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What to know about mindful drinking

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If you’re into a good glass of Sauv Blanc or espresso martini and at the same time wonder how—and if—alcohol can fit into your weight care journey, we get it 10 out of 10. “Alcohol is calories and usually non-nutritious calories,” says Hrishikesh Belani, M.D., M.P.H., associate medical director at South Los Angeles Health Center Group and a medical advisor at Sunnyside, an organization that helps people drink mindfully. Just as with eating mindfully, drinking mindfully means taking your health goals into consideration and choosing the amount of alcohol (if any) that’s right for you.“When you’re trying to lose weight, alcohol is an easy thing to put on the chopping block,” explains Dr. Belani. “There’s no pressure to quit. It’s about finding your ideal relationship with alcohol—whether that means cutting back to a couple of drinks a week or zero.”

When you have overweight or obesity, there are some pretty compelling reasons to keep your consumption of alcohol on the moderate side, if you choose to drink at all. (For the record, moderation is defined by the CDC as no more than one drink a day for women and two or less for men.) Excessive weight already increases the risk for many chronic conditions, and alcohol may increase those risks even more. “When your liver is busy breaking down alcohol, other jobs aren't being done, like metabolizing fats and estrogens, which can increase the risk of obesity, heart disease, and cancer,” says Rekha Kumar, M.D., chief medical officer at Found.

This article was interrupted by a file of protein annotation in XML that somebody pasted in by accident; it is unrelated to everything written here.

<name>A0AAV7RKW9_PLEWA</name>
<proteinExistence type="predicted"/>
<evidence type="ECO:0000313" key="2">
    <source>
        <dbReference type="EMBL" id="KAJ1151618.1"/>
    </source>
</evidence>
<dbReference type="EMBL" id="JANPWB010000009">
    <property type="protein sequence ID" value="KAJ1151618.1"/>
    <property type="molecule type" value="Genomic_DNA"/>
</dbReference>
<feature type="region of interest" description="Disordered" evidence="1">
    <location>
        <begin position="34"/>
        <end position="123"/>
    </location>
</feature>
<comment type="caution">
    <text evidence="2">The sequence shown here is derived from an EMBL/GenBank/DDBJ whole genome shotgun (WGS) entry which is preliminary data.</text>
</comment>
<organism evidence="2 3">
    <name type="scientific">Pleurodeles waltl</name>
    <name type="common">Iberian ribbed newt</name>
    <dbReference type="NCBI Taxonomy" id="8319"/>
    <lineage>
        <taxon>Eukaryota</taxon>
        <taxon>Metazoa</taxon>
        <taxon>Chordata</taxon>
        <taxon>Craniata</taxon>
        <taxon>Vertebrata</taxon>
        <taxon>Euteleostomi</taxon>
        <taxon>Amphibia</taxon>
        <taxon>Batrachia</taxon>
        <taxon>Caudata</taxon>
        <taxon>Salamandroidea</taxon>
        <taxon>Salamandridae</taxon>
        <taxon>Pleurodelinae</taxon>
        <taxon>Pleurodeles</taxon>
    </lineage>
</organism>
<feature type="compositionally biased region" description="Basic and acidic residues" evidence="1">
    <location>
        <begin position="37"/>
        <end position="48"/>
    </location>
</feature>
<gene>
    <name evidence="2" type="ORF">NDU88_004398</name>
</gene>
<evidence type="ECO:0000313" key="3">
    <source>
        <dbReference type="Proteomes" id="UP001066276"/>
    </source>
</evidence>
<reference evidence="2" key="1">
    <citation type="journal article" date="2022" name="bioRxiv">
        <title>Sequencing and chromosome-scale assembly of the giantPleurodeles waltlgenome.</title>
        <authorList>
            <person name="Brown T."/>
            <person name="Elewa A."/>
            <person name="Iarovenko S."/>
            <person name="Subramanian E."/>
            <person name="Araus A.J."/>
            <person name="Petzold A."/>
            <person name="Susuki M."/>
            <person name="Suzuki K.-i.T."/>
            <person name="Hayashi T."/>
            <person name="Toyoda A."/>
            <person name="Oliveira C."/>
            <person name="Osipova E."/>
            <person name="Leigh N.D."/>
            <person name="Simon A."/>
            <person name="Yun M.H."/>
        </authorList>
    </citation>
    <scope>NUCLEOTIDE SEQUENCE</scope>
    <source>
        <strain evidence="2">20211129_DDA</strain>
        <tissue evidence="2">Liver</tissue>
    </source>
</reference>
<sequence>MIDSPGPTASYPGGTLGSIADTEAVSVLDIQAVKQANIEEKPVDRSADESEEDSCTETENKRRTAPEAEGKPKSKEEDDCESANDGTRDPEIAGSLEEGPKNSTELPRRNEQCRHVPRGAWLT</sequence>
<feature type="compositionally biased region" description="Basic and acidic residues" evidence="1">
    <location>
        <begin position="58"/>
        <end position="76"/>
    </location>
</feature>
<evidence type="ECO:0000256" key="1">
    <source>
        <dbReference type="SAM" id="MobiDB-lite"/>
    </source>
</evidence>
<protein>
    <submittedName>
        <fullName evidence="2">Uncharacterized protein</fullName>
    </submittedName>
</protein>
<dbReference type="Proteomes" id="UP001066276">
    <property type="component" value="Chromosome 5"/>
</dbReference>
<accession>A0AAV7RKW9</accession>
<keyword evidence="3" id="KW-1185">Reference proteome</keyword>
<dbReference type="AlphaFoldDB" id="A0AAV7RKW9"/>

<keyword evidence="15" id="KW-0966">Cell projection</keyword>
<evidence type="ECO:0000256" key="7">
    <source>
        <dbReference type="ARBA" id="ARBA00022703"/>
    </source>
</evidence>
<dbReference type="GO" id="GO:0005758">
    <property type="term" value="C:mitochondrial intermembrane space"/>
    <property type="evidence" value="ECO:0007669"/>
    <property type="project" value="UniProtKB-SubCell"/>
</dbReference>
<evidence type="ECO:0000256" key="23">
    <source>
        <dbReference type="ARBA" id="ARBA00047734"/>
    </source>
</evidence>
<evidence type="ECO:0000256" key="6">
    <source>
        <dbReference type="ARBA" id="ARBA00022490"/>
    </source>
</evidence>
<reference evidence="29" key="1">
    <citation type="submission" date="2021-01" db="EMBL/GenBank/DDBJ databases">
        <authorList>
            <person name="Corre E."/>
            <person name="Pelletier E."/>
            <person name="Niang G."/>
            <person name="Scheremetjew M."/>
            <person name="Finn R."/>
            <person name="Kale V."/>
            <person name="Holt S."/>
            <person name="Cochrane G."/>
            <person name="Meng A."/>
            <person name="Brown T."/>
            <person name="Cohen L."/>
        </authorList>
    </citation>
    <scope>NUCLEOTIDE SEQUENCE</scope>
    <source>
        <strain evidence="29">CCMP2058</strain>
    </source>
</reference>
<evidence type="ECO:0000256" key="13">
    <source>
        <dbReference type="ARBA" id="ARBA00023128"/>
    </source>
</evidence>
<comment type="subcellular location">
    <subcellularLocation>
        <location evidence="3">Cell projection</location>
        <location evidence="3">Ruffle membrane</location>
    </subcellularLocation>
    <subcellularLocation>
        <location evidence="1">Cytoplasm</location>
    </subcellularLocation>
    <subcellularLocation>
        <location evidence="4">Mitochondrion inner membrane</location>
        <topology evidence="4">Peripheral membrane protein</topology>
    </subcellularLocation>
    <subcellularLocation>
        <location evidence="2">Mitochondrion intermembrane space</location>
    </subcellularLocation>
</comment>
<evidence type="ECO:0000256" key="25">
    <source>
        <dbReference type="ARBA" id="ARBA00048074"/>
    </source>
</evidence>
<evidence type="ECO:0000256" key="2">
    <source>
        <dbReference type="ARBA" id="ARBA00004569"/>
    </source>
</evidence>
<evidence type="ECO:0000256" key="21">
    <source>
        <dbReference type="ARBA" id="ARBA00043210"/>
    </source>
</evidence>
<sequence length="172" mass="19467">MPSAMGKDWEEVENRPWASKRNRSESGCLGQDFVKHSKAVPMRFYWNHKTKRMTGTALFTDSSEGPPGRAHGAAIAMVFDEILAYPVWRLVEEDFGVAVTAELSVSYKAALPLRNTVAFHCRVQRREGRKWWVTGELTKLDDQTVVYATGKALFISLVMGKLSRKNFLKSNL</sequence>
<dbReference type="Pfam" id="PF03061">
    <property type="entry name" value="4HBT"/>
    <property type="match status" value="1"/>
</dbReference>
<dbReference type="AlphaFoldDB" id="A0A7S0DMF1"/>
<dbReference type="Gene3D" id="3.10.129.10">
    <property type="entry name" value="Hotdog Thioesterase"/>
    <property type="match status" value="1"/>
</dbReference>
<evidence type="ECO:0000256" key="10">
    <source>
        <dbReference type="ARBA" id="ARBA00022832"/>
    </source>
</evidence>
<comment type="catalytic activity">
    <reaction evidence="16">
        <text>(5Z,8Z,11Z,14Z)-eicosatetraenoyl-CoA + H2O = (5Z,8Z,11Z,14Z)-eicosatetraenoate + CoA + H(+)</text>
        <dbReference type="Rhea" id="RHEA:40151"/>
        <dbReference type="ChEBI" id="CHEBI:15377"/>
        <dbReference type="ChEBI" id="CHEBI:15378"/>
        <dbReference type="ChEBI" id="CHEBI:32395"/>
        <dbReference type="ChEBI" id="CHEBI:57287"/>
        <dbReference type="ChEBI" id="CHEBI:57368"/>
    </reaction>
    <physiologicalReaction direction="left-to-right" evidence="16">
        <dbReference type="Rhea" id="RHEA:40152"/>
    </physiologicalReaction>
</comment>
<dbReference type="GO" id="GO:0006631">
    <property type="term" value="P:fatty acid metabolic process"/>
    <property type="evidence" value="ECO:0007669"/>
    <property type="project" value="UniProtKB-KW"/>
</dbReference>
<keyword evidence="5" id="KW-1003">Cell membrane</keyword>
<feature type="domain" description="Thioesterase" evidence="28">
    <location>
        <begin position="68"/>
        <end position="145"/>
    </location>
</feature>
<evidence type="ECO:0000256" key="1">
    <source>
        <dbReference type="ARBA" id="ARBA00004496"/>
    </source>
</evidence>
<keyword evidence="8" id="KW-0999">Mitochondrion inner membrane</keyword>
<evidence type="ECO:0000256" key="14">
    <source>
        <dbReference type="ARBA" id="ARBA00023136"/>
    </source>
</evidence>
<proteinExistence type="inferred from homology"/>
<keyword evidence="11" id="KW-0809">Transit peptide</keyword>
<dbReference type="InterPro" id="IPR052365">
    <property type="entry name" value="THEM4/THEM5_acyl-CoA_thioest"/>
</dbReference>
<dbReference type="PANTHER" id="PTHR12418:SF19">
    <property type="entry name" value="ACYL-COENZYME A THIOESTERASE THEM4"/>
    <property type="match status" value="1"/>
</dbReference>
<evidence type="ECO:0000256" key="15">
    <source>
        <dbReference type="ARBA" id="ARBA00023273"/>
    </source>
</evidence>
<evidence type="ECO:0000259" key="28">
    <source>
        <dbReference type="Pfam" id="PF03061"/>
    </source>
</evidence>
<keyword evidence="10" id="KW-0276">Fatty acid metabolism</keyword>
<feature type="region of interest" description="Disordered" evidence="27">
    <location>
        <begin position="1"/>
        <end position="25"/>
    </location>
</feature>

Plus, drinking can lead to overeating. “Alcohol lowers inhibitions and might make you feel hungrier,” says Dr. Belani. In fact, studies show that drinking may cause you to eat 30 percent more calories at a meal than usual. And research shows that your body doesn’t register calories from beverages (whether wine or soda) the same way it does food, so you might want to nosh more to feel full. 

So it’s no wonder that a recent meta-analysis of 13 studies published in the Journal of Epidemiology and Public Health found that the risk of obesity is more than two times higher in adults that consume alcohol than those who don’t. 

There is, however, something to be said for the enjoyment of having the occasional drink. And that’s OK. We’re not preaching abstinence here. It comes back to moderation—with alcohol, with food, with most things. Health and happiness are the exceptions. Santé!

About Found

Found is among the largest medically-supported weight care clinics in the country, serving more than 200,000 members to date. To start your journey with Found, take our quiz.


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